Tip of the Week #168: `inline` Variables

Originally published as totw/168 on 2019-09-12

By James Dennett ([email protected])

Updated 2019-11-25

Quicklink: abseil.io/tips/168

inline constexpr absl::string_view kHelloWorld = "Hello World.";

Safety of initialization and destruction is ensured by the use of constexpr, and using inline here ensures that there is only one copy of kHelloWorld in the program.

Using the keyword inline here may seem strange at first, particularly if you are used to thinking of inline as being primarily an optimization hint. The use of inline for functions in headers is a close analogy; compare the variable definition above to something like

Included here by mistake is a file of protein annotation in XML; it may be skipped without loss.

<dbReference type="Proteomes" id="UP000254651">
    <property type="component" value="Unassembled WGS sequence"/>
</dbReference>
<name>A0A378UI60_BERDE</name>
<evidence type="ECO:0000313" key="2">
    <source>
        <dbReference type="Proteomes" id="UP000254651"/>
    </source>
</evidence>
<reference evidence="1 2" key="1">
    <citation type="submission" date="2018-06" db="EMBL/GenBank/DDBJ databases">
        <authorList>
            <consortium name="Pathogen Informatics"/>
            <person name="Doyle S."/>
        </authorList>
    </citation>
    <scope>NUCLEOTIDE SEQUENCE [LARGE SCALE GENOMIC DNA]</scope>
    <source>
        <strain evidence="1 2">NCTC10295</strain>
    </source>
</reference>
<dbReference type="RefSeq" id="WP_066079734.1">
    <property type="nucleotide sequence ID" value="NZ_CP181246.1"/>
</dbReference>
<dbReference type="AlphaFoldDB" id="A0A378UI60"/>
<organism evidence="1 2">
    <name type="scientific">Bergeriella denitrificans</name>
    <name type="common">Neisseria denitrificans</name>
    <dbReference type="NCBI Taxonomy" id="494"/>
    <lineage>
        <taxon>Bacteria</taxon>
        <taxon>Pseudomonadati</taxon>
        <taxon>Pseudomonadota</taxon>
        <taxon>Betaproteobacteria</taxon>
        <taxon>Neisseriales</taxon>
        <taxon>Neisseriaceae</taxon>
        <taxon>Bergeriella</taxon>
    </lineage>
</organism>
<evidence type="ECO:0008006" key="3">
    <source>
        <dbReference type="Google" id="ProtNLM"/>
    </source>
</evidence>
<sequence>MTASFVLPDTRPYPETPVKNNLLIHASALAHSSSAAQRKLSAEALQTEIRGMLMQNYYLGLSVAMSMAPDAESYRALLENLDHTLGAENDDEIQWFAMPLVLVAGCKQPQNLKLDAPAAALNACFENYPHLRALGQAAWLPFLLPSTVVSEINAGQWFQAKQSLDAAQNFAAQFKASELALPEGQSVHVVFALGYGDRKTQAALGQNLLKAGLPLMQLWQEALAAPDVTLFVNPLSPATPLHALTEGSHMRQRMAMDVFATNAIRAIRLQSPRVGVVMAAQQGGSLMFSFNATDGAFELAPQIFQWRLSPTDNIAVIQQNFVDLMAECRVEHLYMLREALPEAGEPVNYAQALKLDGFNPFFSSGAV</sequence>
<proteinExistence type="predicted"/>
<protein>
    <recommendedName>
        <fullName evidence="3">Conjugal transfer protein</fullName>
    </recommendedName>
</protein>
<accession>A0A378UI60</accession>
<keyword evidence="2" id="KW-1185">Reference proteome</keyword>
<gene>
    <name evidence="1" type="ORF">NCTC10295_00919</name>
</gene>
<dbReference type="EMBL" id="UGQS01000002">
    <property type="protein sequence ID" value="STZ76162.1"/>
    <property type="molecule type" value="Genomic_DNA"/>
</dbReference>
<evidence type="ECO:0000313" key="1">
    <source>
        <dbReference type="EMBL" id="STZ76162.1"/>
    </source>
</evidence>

inline constexpr absl::string_view HelloWorld() {
  return "Hello World.";
}

but with the advantage that the string is guaranteed to be at the same memory address every time.

Almost every global variable defined in a header file should be marked as inline – and should generally be constexpr too. If they are not marked as inline then there will be a separate instance of the variable for each .cc file that includes the header, which can lead to subtle violations of the ODR (one definition rule).

Outside of header files there is no need to mark variables as inline.

Note: A static constexpr data member of a class is implicitly inline from C++17. This special case does not change the semantics of existing code, but means that it is now unnecessary to provide a separate definition for the member in a source file. This applies only to static constexpr data members, not to other constexpr variables, and not to data members that are merely static const.

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